The basic outline is pretty well known by now: Bell's Brewing served us, and not in a tall frosty way.
NB has been legally asked to rename our Three Hearted Ale American IPA, our five-gallon tribute to a Bell's brew of a similar moniker. The news hit Northern Brewer World HQ on Monday, and the buzz locally and around the blogosphere has been notable. Personally, I felt affronted in the same fashion that many of the NB faithful apparently were. Over the next 24 hours the news circulated through other outlets, with some taking neutral and not-so-neutral stances.
Many of you, our valued customers, have offered testimonials of powerful emotions about this.
For many hours, I can say that my voice around the warehouse echoed your sentiments. But this morning I'd like to take a moment to spread some calm: The fact that a homebrew recipe kit became noteworthy enough to draw legal attention is a powerful statement of the love for brewing that made this kit one of our best sellers in the first place.
Your choice in purchasing this kit, and likely your attraction to it via your enjoyment of its commercially-brewed muse, is the real story here. I know plenty of homebrewers who have a deep reverence for a particular beer. Usually, one of their first pursuits as a homebrewer is to try to reproduce or emulate the essence of that particular commercial beer - after all, what fun is a hobby without a personal connection? T
hose same homebrewers would be remiss to deny that it was their encounter with a pint or bottle of Bell's (or Sierra Nevada, or Dogfish Head, or Surly, or Founder's, or Russian River ...) that inspired them to spend their time and money creating a drink they could feel proud to have brewed. It's in your hands that such a brew remains. NB has recipe kits in the spirit of historical styles and often specific (and trademarked) craft beers that lit the flames of our passions to brew.
We're homebrewers ourselves, but NB is also a business and as such, we have to comply with the rules of trade. While creating a recipe that emulates a popular brew to the effect of calling it a 'clone' isn't wrong, there are rules that govern how we market those recipes with the effect of preserving the integrity of the product that became so initially revered. Let's put it this way: as a homebrewer you have the freedom to make any beer you so desire. As long as you're happily serving it to friends and family, without making a business enterprise of it, you're free to brew it and call it whatever you please.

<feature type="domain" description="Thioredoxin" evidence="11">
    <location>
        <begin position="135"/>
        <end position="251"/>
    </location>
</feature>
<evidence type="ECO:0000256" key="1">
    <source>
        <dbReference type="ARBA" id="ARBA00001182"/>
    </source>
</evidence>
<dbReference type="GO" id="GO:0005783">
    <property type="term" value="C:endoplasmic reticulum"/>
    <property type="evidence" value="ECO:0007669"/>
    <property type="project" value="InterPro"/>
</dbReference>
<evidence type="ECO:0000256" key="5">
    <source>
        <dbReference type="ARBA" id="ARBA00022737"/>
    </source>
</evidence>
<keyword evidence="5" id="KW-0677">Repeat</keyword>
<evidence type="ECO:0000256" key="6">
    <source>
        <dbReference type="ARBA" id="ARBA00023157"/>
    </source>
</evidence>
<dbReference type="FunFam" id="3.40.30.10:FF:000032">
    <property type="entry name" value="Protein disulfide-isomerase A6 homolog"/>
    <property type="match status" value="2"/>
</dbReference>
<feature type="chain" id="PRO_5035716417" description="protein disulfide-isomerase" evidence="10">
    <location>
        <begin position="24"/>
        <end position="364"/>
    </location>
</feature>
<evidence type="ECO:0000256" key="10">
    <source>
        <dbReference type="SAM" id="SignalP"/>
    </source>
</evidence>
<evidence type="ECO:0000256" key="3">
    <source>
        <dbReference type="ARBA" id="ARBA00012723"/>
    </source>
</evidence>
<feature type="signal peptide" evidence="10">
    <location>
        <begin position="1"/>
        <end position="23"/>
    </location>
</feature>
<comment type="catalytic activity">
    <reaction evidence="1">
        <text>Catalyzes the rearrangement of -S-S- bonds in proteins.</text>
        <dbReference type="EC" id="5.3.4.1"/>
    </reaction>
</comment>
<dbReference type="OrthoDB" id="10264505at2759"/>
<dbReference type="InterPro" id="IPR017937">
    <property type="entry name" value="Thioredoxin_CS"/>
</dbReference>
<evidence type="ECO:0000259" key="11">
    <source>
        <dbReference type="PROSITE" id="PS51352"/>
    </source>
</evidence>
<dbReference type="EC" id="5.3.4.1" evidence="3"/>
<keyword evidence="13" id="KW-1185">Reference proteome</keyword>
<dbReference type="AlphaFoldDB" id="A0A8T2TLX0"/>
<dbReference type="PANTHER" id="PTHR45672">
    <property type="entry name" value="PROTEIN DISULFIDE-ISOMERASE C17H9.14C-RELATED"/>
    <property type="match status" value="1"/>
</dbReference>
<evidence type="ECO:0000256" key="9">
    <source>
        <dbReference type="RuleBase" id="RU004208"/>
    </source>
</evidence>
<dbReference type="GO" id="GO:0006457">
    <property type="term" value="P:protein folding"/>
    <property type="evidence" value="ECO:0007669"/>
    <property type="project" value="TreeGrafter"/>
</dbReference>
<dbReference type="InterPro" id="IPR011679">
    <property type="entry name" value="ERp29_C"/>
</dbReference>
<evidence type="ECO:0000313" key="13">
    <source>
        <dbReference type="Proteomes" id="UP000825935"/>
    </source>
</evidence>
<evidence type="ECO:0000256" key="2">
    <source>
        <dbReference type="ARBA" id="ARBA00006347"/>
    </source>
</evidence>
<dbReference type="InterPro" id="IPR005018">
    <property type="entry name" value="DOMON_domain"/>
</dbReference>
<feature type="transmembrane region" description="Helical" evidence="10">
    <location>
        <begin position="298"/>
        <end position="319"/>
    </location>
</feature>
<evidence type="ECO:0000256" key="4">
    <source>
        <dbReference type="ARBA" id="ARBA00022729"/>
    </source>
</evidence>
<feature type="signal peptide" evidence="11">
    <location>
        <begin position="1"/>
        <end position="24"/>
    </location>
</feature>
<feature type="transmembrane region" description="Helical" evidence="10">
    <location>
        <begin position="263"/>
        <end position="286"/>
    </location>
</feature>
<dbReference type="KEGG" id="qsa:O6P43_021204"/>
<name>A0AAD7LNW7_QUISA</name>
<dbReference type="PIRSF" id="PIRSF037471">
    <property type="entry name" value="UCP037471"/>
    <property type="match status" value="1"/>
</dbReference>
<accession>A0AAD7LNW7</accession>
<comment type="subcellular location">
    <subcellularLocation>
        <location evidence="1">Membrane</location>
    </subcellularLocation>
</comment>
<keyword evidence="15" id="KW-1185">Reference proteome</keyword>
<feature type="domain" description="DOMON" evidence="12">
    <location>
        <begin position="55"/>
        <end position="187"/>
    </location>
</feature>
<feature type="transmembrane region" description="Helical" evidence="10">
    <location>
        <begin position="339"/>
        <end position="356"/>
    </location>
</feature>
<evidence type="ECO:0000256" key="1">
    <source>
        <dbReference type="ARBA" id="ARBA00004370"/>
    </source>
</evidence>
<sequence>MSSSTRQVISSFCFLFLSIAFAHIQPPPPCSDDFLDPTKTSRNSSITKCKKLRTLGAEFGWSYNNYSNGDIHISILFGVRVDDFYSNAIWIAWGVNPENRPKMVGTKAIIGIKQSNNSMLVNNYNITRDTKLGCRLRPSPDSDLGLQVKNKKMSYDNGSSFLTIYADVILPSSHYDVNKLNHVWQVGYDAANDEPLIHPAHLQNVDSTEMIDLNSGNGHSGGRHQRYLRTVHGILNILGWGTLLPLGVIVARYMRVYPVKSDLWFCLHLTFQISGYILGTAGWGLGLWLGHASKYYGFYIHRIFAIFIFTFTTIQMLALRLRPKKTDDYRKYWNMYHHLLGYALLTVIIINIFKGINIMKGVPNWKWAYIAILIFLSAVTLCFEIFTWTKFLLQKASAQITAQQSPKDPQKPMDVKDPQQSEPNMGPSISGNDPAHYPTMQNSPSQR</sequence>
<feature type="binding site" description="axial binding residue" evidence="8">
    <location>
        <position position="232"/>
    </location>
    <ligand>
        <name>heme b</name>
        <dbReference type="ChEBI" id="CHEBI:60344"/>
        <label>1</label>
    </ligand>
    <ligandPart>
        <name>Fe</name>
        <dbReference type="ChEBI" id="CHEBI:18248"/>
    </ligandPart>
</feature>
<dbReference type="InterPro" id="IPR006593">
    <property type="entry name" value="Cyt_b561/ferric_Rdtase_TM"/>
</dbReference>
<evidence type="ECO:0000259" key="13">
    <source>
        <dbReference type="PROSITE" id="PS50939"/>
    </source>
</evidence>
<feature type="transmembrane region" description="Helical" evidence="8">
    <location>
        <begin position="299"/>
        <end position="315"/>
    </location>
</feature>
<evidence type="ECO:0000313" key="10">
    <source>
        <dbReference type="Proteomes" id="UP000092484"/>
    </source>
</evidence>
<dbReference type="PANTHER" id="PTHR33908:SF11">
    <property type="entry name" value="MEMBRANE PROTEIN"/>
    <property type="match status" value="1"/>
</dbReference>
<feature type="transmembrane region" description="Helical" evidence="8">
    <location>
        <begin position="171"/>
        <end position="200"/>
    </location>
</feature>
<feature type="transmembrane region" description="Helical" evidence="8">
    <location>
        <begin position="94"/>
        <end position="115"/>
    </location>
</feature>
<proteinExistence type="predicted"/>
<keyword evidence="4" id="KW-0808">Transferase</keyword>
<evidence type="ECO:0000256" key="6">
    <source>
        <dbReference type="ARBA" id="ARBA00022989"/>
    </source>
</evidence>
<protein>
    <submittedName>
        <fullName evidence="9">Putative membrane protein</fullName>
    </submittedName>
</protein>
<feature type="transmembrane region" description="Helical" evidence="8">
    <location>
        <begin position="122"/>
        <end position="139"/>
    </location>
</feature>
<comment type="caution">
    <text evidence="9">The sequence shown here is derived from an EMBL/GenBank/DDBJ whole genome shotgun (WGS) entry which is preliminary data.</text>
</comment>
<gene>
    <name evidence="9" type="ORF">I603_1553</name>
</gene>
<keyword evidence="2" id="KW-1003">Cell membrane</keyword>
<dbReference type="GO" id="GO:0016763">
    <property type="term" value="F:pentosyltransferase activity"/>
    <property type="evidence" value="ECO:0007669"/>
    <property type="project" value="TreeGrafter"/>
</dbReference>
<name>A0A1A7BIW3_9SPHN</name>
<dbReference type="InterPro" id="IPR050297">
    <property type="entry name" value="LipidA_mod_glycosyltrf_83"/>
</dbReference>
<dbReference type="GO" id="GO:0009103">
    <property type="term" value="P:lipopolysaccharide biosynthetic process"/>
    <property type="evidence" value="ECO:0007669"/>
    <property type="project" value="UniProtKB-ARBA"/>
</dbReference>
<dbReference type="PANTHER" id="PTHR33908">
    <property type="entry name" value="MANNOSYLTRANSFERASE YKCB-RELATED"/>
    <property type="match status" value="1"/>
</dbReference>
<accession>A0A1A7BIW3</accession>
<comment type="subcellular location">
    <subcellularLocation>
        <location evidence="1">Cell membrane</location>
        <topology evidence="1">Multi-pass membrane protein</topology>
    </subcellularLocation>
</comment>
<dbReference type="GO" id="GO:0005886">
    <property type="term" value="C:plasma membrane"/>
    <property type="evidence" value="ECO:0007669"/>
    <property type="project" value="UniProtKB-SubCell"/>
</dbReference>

NB, as a business, has to play by a different set of rules. And that's where we're at today. We're still offering the same recipe that you've made a best seller. You're still free to brew this fine ale. When it's done fermenting and is pouring from your bottle or tap at home, you're free to call it by whatever name you'd like! We have merely had to change the commercial moniker by which we sell said recipe. You may very well have come to love this recipe kit because of your experience with the Bell's brew that it emulates.
So please don't find yourself at odds with Bell's for protecting what they have, in kind, created. Bell's Brewing is amongst the finest producers of microbrewed ales, the world over. Their business obligations and the craft of the people who brew their great beers are separate entities, as any pro brewer can attest. I ask of you, our loyal homebrewers, not to call out or boycott Bell's for fulfilling their legal obligations.
Remember, the people who acted on behalf of Bell's in instigating this change did so because of their commitment to their product, just as you choose NB because of your commitment to your product. Let's be happy that we live in a nation that not only allows for such creativity to produce a beer that catches the tastes of brewers and beer lovers like ourselves, but a nation that gave us the freedom merely thirty years prior to have a hobby that so benefits our creativity and subsistence. Cheers to our fine customers AND the fine people who make Bell's beer!